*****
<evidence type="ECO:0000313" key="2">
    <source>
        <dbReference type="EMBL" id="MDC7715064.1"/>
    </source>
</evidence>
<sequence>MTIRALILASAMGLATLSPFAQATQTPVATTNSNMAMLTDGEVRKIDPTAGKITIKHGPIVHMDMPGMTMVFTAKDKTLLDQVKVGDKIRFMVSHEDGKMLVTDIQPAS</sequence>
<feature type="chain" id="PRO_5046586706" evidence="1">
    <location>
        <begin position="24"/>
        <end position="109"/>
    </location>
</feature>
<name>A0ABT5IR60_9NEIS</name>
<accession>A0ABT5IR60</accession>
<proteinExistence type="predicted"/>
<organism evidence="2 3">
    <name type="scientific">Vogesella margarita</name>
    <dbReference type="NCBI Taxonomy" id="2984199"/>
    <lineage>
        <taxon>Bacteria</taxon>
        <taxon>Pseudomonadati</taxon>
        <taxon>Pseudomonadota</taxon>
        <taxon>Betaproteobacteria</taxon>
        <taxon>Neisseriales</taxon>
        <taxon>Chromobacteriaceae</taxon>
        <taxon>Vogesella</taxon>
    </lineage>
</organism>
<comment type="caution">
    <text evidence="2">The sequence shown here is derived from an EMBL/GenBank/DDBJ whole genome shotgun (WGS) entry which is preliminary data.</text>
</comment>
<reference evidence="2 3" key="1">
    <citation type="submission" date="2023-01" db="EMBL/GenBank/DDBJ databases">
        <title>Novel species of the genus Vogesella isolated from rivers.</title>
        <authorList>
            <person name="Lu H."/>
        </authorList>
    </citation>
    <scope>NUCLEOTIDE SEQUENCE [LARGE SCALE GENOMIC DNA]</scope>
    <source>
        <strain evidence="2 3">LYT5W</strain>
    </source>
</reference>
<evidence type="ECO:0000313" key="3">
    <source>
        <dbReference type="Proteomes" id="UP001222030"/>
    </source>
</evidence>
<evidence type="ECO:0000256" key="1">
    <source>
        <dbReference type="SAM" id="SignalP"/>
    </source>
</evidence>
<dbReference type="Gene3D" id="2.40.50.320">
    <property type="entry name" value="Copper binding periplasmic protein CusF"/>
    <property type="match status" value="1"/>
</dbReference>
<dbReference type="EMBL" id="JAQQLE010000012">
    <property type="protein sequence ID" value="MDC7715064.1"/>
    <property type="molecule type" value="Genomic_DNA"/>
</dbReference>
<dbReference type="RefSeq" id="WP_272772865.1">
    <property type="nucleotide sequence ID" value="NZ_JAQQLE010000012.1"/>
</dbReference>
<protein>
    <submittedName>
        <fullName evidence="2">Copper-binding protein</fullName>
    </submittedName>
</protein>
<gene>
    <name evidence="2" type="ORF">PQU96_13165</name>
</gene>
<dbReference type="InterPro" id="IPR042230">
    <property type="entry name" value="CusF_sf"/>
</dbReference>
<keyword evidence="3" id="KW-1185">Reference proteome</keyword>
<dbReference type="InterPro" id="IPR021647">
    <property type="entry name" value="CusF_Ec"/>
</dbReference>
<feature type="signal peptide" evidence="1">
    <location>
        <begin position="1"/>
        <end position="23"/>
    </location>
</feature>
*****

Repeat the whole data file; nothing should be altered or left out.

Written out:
<evidence type="ECO:0000313" key="2">
    <source>
        <dbReference type="EMBL" id="MDC7715064.1"/>
    </source>
</evidence>
<sequence>MTIRALILASAMGLATLSPFAQATQTPVATTNSNMAMLTDGEVRKIDPTAGKITIKHGPIVHMDMPGMTMVFTAKDKTLLDQVKVGDKIRFMVSHEDGKMLVTDIQPAS</sequence>
<feature type="chain" id="PRO_5046586706" evidence="1">
    <location>
        <begin position="24"/>
        <end position="109"/>
    </location>
</feature>
<name>A0ABT5IR60_9NEIS</name>
<accession>A0ABT5IR60</accession>
<proteinExistence type="predicted"/>
<organism evidence="2 3">
    <name type="scientific">Vogesella margarita</name>
    <dbReference type="NCBI Taxonomy" id="2984199"/>
    <lineage>
        <taxon>Bacteria</taxon>
        <taxon>Pseudomonadati</taxon>
        <taxon>Pseudomonadota</taxon>
        <taxon>Betaproteobacteria</taxon>
        <taxon>Neisseriales</taxon>
        <taxon>Chromobacteriaceae</taxon>
        <taxon>Vogesella</taxon>
    </lineage>
</organism>
<comment type="caution">
    <text evidence="2">The sequence shown here is derived from an EMBL/GenBank/DDBJ whole genome shotgun (WGS) entry which is preliminary data.</text>
</comment>
<reference evidence="2 3" key="1">
    <citation type="submission" date="2023-01" db="EMBL/GenBank/DDBJ databases">
        <title>Novel species of the genus Vogesella isolated from rivers.</title>
        <authorList>
            <person name="Lu H."/>
        </authorList>
    </citation>
    <scope>NUCLEOTIDE SEQUENCE [LARGE SCALE GENOMIC DNA]</scope>
    <source>
        <strain evidence="2 3">LYT5W</strain>
    </source>
</reference>
<evidence type="ECO:0000313" key="3">
    <source>
        <dbReference type="Proteomes" id="UP001222030"/>
    </source>
</evidence>
<evidence type="ECO:0000256" key="1">
    <source>
        <dbReference type="SAM" id="SignalP"/>
    </source>
</evidence>
<dbReference type="Gene3D" id="2.40.50.320">
    <property type="entry name" value="Copper binding periplasmic protein CusF"/>
    <property type="match status" value="1"/>
</dbReference>
<dbReference type="EMBL" id="JAQQLE010000012">
    <property type="protein sequence ID" value="MDC7715064.1"/>
    <property type="molecule type" value="Genomic_DNA"/>
</dbReference>
<dbReference type="RefSeq" id="WP_272772865.1">
    <property type="nucleotide sequence ID" value="NZ_JAQQLE010000012.1"/>
</dbReference>
<protein>
    <submittedName>
        <fullName evidence="2">Copper-binding protein</fullName>
    </submittedName>
</protein>
<gene>
    <name evidence="2" type="ORF">PQU96_13165</name>
</gene>
<dbReference type="InterPro" id="IPR042230">
    <property type="entry name" value="CusF_sf"/>
</dbReference>
<keyword evidence="3" id="KW-1185">Reference proteome</keyword>
<dbReference type="InterPro" id="IPR021647">
    <property type="entry name" value="CusF_Ec"/>
</dbReference>
<feature type="signal peptide" evidence="1">
    <location>
        <begin position="1"/>
        <end position="23"/>
    </location>
</feature>